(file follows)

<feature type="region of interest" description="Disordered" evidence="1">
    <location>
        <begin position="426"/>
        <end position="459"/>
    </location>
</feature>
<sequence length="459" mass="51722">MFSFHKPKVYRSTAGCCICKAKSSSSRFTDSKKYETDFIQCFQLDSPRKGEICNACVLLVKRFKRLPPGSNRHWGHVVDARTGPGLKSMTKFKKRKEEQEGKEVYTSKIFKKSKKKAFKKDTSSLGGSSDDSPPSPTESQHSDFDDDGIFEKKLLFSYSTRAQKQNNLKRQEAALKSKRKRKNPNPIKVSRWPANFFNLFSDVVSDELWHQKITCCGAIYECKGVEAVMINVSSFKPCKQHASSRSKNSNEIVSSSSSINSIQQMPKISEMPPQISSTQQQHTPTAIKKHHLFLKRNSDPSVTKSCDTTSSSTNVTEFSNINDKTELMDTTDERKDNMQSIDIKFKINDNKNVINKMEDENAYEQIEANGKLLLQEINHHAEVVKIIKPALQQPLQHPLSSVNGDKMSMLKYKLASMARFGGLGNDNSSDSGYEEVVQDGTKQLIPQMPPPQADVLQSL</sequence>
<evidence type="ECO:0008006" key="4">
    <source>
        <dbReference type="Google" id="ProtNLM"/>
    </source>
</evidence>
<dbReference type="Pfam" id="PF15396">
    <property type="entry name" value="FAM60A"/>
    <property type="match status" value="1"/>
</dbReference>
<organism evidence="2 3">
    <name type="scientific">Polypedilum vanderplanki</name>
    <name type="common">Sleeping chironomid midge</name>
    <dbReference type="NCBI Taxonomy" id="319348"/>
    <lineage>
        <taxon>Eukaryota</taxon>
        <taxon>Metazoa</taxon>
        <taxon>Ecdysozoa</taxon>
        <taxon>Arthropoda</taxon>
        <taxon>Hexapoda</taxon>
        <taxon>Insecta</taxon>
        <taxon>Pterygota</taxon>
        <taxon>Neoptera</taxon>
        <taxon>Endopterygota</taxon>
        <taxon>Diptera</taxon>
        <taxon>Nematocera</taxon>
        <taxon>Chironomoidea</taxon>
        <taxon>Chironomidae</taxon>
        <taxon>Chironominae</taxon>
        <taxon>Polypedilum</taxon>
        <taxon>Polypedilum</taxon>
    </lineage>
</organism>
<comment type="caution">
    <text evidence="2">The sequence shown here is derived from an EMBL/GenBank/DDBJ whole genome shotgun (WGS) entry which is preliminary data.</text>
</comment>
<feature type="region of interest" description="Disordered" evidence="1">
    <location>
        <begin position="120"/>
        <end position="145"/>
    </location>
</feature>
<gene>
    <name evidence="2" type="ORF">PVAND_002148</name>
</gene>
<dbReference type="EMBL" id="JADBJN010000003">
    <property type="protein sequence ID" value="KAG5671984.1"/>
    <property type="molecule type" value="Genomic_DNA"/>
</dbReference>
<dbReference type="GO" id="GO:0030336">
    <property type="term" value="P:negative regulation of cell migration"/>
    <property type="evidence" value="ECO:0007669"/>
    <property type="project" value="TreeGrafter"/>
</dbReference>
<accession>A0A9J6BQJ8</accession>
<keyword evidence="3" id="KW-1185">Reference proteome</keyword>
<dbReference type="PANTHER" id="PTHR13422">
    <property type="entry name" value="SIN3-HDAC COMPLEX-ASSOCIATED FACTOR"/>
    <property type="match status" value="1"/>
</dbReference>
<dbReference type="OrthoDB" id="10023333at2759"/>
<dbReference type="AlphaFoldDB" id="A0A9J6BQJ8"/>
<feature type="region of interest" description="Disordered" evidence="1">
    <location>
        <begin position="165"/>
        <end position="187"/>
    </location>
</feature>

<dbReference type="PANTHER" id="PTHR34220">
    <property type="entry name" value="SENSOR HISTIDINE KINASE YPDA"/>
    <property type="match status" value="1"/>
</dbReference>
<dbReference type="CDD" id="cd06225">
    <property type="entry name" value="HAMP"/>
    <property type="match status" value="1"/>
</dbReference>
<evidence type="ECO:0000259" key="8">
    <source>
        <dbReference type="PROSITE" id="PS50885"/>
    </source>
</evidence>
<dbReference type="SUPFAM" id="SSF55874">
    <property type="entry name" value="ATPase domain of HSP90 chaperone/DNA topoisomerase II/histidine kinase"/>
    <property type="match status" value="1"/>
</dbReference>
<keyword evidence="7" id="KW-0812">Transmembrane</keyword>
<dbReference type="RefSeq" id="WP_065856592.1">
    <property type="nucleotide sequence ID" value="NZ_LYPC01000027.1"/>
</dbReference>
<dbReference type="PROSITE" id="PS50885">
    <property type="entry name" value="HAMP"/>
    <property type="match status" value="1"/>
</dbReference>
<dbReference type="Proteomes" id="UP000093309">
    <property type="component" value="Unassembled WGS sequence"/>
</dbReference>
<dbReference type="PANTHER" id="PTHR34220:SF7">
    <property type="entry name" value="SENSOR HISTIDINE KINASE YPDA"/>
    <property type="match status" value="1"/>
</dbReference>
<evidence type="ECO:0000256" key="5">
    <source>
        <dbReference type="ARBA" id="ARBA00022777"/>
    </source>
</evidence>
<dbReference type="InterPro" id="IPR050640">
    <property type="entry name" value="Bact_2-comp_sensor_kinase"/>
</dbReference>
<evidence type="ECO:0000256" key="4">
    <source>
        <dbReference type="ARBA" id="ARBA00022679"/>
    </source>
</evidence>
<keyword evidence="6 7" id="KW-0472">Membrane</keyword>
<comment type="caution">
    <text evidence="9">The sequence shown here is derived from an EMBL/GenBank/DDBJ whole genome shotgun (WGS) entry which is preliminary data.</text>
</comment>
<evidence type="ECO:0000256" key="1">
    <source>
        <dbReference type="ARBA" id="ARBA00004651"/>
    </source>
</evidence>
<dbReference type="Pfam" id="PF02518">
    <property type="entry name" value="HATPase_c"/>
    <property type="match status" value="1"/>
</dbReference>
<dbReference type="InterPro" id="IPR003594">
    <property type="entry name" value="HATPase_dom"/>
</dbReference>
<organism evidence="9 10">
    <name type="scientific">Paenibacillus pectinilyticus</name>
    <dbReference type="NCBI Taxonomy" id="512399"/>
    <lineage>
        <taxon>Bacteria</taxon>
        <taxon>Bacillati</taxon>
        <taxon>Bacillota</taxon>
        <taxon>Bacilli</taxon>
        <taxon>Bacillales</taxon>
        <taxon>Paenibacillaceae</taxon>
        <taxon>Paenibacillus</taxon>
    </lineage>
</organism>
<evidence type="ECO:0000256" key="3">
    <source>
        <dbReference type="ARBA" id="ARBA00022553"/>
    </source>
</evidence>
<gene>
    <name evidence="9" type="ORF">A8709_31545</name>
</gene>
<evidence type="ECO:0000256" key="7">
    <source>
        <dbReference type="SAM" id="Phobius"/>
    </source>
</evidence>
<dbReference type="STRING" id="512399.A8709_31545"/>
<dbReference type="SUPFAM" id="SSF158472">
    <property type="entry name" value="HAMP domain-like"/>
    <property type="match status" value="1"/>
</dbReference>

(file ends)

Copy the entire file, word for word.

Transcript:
<feature type="region of interest" description="Disordered" evidence="1">
    <location>
        <begin position="426"/>
        <end position="459"/>
    </location>
</feature>
<sequence length="459" mass="51722">MFSFHKPKVYRSTAGCCICKAKSSSSRFTDSKKYETDFIQCFQLDSPRKGEICNACVLLVKRFKRLPPGSNRHWGHVVDARTGPGLKSMTKFKKRKEEQEGKEVYTSKIFKKSKKKAFKKDTSSLGGSSDDSPPSPTESQHSDFDDDGIFEKKLLFSYSTRAQKQNNLKRQEAALKSKRKRKNPNPIKVSRWPANFFNLFSDVVSDELWHQKITCCGAIYECKGVEAVMINVSSFKPCKQHASSRSKNSNEIVSSSSSINSIQQMPKISEMPPQISSTQQQHTPTAIKKHHLFLKRNSDPSVTKSCDTTSSSTNVTEFSNINDKTELMDTTDERKDNMQSIDIKFKINDNKNVINKMEDENAYEQIEANGKLLLQEINHHAEVVKIIKPALQQPLQHPLSSVNGDKMSMLKYKLASMARFGGLGNDNSSDSGYEEVVQDGTKQLIPQMPPPQADVLQSL</sequence>
<evidence type="ECO:0008006" key="4">
    <source>
        <dbReference type="Google" id="ProtNLM"/>
    </source>
</evidence>
<dbReference type="Pfam" id="PF15396">
    <property type="entry name" value="FAM60A"/>
    <property type="match status" value="1"/>
</dbReference>
<organism evidence="2 3">
    <name type="scientific">Polypedilum vanderplanki</name>
    <name type="common">Sleeping chironomid midge</name>
    <dbReference type="NCBI Taxonomy" id="319348"/>
    <lineage>
        <taxon>Eukaryota</taxon>
        <taxon>Metazoa</taxon>
        <taxon>Ecdysozoa</taxon>
        <taxon>Arthropoda</taxon>
        <taxon>Hexapoda</taxon>
        <taxon>Insecta</taxon>
        <taxon>Pterygota</taxon>
        <taxon>Neoptera</taxon>
        <taxon>Endopterygota</taxon>
        <taxon>Diptera</taxon>
        <taxon>Nematocera</taxon>
        <taxon>Chironomoidea</taxon>
        <taxon>Chironomidae</taxon>
        <taxon>Chironominae</taxon>
        <taxon>Polypedilum</taxon>
        <taxon>Polypedilum</taxon>
    </lineage>
</organism>
<comment type="caution">
    <text evidence="2">The sequence shown here is derived from an EMBL/GenBank/DDBJ whole genome shotgun (WGS) entry which is preliminary data.</text>
</comment>
<feature type="region of interest" description="Disordered" evidence="1">
    <location>
        <begin position="120"/>
        <end position="145"/>
    </location>
</feature>
<gene>
    <name evidence="2" type="ORF">PVAND_002148</name>
</gene>
<dbReference type="EMBL" id="JADBJN010000003">
    <property type="protein sequence ID" value="KAG5671984.1"/>
    <property type="molecule type" value="Genomic_DNA"/>
</dbReference>
<dbReference type="GO" id="GO:0030336">
    <property type="term" value="P:negative regulation of cell migration"/>
    <property type="evidence" value="ECO:0007669"/>
    <property type="project" value="TreeGrafter"/>
</dbReference>
<accession>A0A9J6BQJ8</accession>
<keyword evidence="3" id="KW-1185">Reference proteome</keyword>
<dbReference type="PANTHER" id="PTHR13422">
    <property type="entry name" value="SIN3-HDAC COMPLEX-ASSOCIATED FACTOR"/>
    <property type="match status" value="1"/>
</dbReference>
<dbReference type="OrthoDB" id="10023333at2759"/>
<dbReference type="AlphaFoldDB" id="A0A9J6BQJ8"/>
<feature type="region of interest" description="Disordered" evidence="1">
    <location>
        <begin position="165"/>
        <end position="187"/>
    </location>
</feature>

<dbReference type="PANTHER" id="PTHR34220">
    <property type="entry name" value="SENSOR HISTIDINE KINASE YPDA"/>
    <property type="match status" value="1"/>
</dbReference>
<dbReference type="CDD" id="cd06225">
    <property type="entry name" value="HAMP"/>
    <property type="match status" value="1"/>
</dbReference>
<evidence type="ECO:0000259" key="8">
    <source>
        <dbReference type="PROSITE" id="PS50885"/>
    </source>
</evidence>
<dbReference type="SUPFAM" id="SSF55874">
    <property type="entry name" value="ATPase domain of HSP90 chaperone/DNA topoisomerase II/histidine kinase"/>
    <property type="match status" value="1"/>
</dbReference>
<keyword evidence="7" id="KW-0812">Transmembrane</keyword>
<dbReference type="RefSeq" id="WP_065856592.1">
    <property type="nucleotide sequence ID" value="NZ_LYPC01000027.1"/>
</dbReference>
<dbReference type="PROSITE" id="PS50885">
    <property type="entry name" value="HAMP"/>
    <property type="match status" value="1"/>
</dbReference>
<dbReference type="Proteomes" id="UP000093309">
    <property type="component" value="Unassembled WGS sequence"/>
</dbReference>
<dbReference type="PANTHER" id="PTHR34220:SF7">
    <property type="entry name" value="SENSOR HISTIDINE KINASE YPDA"/>
    <property type="match status" value="1"/>
</dbReference>
<evidence type="ECO:0000256" key="5">
    <source>
        <dbReference type="ARBA" id="ARBA00022777"/>
    </source>
</evidence>
<dbReference type="InterPro" id="IPR050640">
    <property type="entry name" value="Bact_2-comp_sensor_kinase"/>
</dbReference>
<evidence type="ECO:0000256" key="4">
    <source>
        <dbReference type="ARBA" id="ARBA00022679"/>
    </source>
</evidence>
<keyword evidence="6 7" id="KW-0472">Membrane</keyword>
<comment type="caution">
    <text evidence="9">The sequence shown here is derived from an EMBL/GenBank/DDBJ whole genome shotgun (WGS) entry which is preliminary data.</text>
</comment>
<evidence type="ECO:0000256" key="1">
    <source>
        <dbReference type="ARBA" id="ARBA00004651"/>
    </source>
</evidence>
<dbReference type="Pfam" id="PF02518">
    <property type="entry name" value="HATPase_c"/>
    <property type="match status" value="1"/>
</dbReference>
<dbReference type="InterPro" id="IPR003594">
    <property type="entry name" value="HATPase_dom"/>
</dbReference>
<organism evidence="9 10">
    <name type="scientific">Paenibacillus pectinilyticus</name>
    <dbReference type="NCBI Taxonomy" id="512399"/>
    <lineage>
        <taxon>Bacteria</taxon>
        <taxon>Bacillati</taxon>
        <taxon>Bacillota</taxon>
        <taxon>Bacilli</taxon>
        <taxon>Bacillales</taxon>
        <taxon>Paenibacillaceae</taxon>
        <taxon>Paenibacillus</taxon>
    </lineage>
</organism>
<evidence type="ECO:0000256" key="3">
    <source>
        <dbReference type="ARBA" id="ARBA00022553"/>
    </source>
</evidence>
<gene>
    <name evidence="9" type="ORF">A8709_31545</name>
</gene>
<evidence type="ECO:0000256" key="7">
    <source>
        <dbReference type="SAM" id="Phobius"/>
    </source>
</evidence>
<dbReference type="STRING" id="512399.A8709_31545"/>
<dbReference type="SUPFAM" id="SSF158472">
    <property type="entry name" value="HAMP domain-like"/>
    <property type="match status" value="1"/>
</dbReference>